Moscow
MIN -11
MAX -9
Partly Cloudy / 10:58 PM / Traffic

Nuclear Policy Set To Change

Russia will change its policy on the use of nuclear and other weapons as part of a new military doctrine that could take effect by the year’s end, Security Council Secretary Nikolai Patrushev said Thursday.

The new doctrine, which is being drafted by military officials, would “formulate provisions” on nuclear and preventive strikes that would “differ slightly from the ones that were before,” Patrushev told reporters without elaborating, RIA-Novosti reported.

President Dmitry Medvedev will get the draft doctrine for approval by the end of the year, Patrushev said at another news conference Wednesday, RIA-Novosti reported Thursday.

The content of the doctrine will be made public, he said.

In December, when the government announced plans for a new military doctrine, the deputy head of the General Staff, Anatoly Nagovitsyn, told Interfax that the part of the document regulating the use of nuclear weapons would not be released.

The current military doctrine, which took effect in April 2000, says Russia can “use nuclear weapons in response to attacks against it or its allies with nuclear weapons or other types of weapons of mass destruction, as well in response to large-scale aggression involving conventional weapons in circumstances that threaten national security of the Russian Federation,” according to RIA-Novosti.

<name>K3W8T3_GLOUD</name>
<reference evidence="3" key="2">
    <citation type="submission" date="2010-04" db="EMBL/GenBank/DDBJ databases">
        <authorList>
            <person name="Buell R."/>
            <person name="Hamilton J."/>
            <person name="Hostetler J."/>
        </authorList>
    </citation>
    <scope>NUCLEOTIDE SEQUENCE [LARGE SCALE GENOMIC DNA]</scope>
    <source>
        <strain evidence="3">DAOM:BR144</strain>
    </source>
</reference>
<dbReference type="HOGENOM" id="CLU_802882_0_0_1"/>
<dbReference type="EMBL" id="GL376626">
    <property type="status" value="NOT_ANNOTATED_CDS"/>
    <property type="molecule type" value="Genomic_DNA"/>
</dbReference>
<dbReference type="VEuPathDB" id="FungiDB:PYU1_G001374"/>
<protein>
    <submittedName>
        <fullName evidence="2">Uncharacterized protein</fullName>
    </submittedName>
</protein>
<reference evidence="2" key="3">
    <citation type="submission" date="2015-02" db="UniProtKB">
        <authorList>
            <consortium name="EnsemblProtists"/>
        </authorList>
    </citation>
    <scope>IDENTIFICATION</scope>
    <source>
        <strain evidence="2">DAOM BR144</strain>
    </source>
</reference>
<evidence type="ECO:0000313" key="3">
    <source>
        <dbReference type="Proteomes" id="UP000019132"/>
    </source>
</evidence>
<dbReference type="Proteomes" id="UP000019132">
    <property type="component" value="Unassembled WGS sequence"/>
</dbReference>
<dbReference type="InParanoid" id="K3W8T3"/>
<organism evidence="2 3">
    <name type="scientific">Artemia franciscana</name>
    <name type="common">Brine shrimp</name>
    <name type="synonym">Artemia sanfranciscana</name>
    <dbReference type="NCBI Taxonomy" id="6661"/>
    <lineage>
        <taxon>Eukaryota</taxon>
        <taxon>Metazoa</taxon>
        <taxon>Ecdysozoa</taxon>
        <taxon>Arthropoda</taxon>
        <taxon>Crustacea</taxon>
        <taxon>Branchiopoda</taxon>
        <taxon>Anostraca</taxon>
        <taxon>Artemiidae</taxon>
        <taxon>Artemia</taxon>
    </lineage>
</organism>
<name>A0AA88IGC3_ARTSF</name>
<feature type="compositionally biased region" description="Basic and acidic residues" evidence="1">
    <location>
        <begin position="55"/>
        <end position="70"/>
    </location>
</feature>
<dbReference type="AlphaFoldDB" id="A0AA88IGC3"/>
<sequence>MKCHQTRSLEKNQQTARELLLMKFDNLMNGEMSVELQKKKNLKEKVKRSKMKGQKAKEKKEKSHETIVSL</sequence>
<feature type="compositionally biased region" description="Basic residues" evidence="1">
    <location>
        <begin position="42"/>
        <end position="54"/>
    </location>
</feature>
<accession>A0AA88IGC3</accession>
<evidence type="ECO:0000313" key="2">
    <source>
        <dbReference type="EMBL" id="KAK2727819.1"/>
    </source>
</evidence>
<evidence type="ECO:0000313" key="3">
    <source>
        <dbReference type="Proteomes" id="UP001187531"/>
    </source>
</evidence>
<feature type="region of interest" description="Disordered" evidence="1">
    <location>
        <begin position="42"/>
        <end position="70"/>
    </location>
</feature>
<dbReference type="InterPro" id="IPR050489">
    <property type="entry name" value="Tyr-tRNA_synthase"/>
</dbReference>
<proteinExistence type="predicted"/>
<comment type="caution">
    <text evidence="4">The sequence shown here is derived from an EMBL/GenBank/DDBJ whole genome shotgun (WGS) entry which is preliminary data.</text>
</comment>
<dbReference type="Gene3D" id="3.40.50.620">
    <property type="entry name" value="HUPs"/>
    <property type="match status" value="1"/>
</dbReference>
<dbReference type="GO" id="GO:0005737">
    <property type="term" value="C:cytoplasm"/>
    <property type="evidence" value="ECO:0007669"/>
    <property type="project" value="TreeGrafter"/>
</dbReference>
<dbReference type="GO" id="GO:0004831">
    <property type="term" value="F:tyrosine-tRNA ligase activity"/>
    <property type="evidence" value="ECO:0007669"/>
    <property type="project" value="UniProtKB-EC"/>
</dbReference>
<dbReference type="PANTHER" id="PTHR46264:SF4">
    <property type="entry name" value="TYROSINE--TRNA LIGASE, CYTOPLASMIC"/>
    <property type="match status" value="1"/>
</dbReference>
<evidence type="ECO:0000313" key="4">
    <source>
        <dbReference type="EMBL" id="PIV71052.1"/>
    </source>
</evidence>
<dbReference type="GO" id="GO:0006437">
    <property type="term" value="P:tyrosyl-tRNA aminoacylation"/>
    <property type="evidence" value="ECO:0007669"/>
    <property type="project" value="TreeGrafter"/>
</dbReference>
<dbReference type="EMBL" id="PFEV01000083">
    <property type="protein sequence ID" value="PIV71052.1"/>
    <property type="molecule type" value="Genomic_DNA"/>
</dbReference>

However, the doctrine forbids Russia to use nuclear weapons against members of the Nuclear Nonproliferation Treaty that have no nuclear weapons unless they attack Russia jointly with a state that has nuclear weapons, RIA-Novosti said. Only five of the treaty’s 189 members — the United States, Russia, Britain, China and France — are confirmed to have nuclear weapons.

Medvedev signed off on another updated key policy paper — Russia’s national security strategy — in May. The strategy replaced a 2000 document and was published by the Security Council.

From the Web

Dear reader,

Due to the increasing number of users engaging in personal attacks, spam, trolling and abusive comments, we are no longer able to host our forum as a site for constructive and intelligent debate.

It is with regret, therefore, that we have found ourselves forced to suspend the commenting function on our articles.

The Moscow Times remains committed to the principle of public debate and hopes to welcome you to a new, constructive forum in the future.

Regards,

The Moscow Times